People have inhabited what is now Kings Canyon National Park for about 6,000–7,000 years. The Owens Valley Paiute peoples (also known as the Eastern Monos) visited the region from their homeland east of the Sierra Nevada, around Mono Lake. The Paiute mainly used acorns, found in lower elevations of the park, for food, as well as deer and other small animals. They created trade routes connecting the Owens Valley with the Central Valley west of the Sierra Nevada. The Yokuts, who lived in the Central Valley, also ventured into the mountains during summer to collect plants, hunt game, and trade.:204:1 Because of the inhospitable winter climate, they did not establish permanent villages in the high country.:46 Prior to European contact the Yokut population numbered between 15,000–20,000, and the Monos about 6,000.
Around the 1500s AD, some of the Eastern Mono migrated across the Sierra Nevada into the Central Valley, where they created settlements adjoining Yokuts territory in the Sierra foothills near the Kings River. This group became known as the Monaches, or Western Mono. They eventually divided into as many as six distinct bands, of which one, the Wobonuch, lived in the area near Grant Grove. The native population suffered greatly after Europeans arrived in the 19th century (a smallpox epidemic killed off most of the Monache in 1862), and very few remain in the area today.
Early exploration and loggingEdit
The early Spanish exploration of California largely bypassed what is now Kings Canyon National Park. In 1805 Gabriel Moraga led an expedition through the Central Valley and crossed what is now the Kings River, bestowing the name Rio de los Santo Reyes (River of the Holy Kings) on the stream.:5 Fur trappers also visited the areas in the 1820s, but most likely did not venture into the high country since beaver were only present at lower elevations. They were followed by prospectors during the California Gold Rush, which began in 1848. However, not much gold, nor other minerals, were discovered in this area. Hale Tharp, a disillusioned gold miner, is credited with the 1858 discovery of Giant Forest in Sequoia National Park, which led to the further exploration and discovery of the other sequoia forests in the area, including Grant Grove.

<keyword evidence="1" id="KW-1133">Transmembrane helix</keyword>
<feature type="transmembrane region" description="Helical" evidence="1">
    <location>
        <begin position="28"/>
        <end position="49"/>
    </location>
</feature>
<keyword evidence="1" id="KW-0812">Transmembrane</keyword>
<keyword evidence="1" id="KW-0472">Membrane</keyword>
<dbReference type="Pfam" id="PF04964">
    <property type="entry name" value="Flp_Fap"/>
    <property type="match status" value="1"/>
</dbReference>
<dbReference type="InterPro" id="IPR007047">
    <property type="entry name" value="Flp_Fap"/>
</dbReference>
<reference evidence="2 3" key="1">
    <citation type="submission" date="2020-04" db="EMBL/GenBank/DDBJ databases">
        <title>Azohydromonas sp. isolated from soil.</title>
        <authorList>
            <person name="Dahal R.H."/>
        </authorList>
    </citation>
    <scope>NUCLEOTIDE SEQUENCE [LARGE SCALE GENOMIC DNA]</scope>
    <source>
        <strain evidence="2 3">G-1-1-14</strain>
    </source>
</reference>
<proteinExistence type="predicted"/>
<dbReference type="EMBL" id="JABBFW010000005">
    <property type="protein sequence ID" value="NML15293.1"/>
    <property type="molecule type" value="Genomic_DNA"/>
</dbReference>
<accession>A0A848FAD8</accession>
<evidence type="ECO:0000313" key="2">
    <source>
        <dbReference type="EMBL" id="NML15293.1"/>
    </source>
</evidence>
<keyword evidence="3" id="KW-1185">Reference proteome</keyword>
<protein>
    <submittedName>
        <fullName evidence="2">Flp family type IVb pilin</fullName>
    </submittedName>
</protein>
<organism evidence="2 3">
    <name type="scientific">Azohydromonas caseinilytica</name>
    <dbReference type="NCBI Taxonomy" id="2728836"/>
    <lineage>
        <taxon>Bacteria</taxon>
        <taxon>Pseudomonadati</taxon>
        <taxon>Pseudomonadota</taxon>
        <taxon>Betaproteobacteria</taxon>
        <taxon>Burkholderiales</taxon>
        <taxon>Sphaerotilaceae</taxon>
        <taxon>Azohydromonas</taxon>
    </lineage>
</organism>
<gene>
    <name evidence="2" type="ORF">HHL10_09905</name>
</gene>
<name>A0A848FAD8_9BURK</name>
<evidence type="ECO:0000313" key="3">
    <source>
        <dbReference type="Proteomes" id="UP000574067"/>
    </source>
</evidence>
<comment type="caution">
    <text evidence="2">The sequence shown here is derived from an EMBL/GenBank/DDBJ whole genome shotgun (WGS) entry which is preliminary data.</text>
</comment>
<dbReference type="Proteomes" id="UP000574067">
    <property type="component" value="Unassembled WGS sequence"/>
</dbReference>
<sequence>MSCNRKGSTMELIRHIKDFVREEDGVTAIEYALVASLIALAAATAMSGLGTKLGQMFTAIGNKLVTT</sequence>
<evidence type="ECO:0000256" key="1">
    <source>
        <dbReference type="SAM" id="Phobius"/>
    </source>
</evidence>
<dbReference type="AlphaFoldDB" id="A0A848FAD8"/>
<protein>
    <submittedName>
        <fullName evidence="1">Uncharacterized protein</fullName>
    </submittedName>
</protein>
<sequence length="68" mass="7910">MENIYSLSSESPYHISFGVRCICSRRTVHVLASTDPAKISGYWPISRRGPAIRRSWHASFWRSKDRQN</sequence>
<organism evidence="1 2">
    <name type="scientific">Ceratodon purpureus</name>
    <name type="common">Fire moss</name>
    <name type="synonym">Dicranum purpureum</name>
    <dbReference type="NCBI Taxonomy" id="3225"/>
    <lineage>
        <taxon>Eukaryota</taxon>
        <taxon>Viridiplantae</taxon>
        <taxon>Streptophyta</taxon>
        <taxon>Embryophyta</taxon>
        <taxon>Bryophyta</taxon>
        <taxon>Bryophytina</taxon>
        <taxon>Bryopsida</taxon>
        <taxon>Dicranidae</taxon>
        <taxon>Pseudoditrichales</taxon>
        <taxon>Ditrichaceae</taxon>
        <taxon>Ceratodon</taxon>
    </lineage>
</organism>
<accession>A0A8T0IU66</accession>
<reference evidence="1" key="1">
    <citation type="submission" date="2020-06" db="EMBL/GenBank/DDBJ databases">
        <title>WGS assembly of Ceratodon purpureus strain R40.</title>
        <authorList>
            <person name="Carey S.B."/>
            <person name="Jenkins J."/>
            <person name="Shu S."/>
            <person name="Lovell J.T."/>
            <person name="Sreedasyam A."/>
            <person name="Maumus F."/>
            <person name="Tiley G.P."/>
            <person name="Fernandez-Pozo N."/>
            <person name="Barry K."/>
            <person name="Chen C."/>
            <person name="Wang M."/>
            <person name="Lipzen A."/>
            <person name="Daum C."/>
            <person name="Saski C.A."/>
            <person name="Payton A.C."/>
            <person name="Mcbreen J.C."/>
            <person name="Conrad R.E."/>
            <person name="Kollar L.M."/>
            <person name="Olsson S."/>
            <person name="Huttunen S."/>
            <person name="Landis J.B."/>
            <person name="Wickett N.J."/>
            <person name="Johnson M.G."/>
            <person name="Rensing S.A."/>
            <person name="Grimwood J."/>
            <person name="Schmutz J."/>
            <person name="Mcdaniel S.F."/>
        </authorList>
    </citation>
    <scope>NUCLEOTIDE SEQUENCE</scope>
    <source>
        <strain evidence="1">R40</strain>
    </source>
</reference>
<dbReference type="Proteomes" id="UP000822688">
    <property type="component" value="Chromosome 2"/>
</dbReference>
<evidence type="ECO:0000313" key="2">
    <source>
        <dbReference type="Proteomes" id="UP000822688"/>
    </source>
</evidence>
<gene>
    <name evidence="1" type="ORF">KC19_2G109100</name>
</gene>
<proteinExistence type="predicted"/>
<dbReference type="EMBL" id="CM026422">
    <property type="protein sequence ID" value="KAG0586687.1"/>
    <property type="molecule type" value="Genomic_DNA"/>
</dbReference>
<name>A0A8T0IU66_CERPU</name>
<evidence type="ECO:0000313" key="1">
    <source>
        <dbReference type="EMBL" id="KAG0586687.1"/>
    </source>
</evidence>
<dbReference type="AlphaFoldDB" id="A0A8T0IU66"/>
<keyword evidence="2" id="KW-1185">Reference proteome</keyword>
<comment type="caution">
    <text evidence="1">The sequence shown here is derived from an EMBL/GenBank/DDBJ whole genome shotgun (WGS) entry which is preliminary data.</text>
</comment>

During the 1860s, a road was built to Grant Grove and many of the sequoias there were logged. The first of several sawmills opened in 1862, and logging operations expanded north and almost entirely leveled Converse Basin, then one of the largest sequoia groves in the world (although the Boole tree, the grove's biggest, was spared).:46–47 The General Grant tree was discovered by Joseph H. Thomas, a sawmill operator, in 1862. Thomas' business partners, the Gamlin brothers, held a claim to the land surrounding Grant Grove, and their dwelling (built around 1872) has been preserved as a historic site.
During the 1870s a government survey "disclosed the remarkable quality of General Grant Grove, and Israel Gamlin was persuaded to give up his claim so the area could be preserved.":51 However, this did not entirely stop logging in the area – in 1875 a 300-foot (91 m) sequoia was chopped down and a section sent to the Philadelphia Centennial Exposition of 1876.:51 Reportedly, "eastern people refused to accept the exhibit as part of a single tree and called it the 'California Hoax'." The Centennial Stump, and most of the tree, remain as prominent features in Grant Grove: "Ladies from a nearby logging camp used to conduct Sunday school services for their children upon the stump."
The first non-native people to venture into what is today considered the Kings Canyon backcountry or high country were likely John C. Fremont's party in 1844, which attempted to cross the Sierra Nevada by way of the Kings River. However, a snowstorm impeded their progress and they were forced to retreat to the Central Valley. In 1858, the J.H. Johnson party successfully crossed the Sierra via the route Fremont had intended to find, via Kearsarge Pass at the far eastern end of Kings Canyon.
The first scientific expedition to the area was the 1864 Whitney Survey, conducted by the Geological Survey of California led by William Brewer. After failed attempts to summit Mount Whitney, the Brewer party descended into the Kings Canyon via Native American paths where "they remarked its resemblance to the Yosemite and were impressed by the enormous height of its cliffs." Although the rugged terrain made travel difficult, they discovered a route up the north wall of the canyon and named several prominent features, including Mount King, Mount Gardner, the Palisades, and Mount Brewer. From the summit of the peak that would bear his name, Brewer described the view: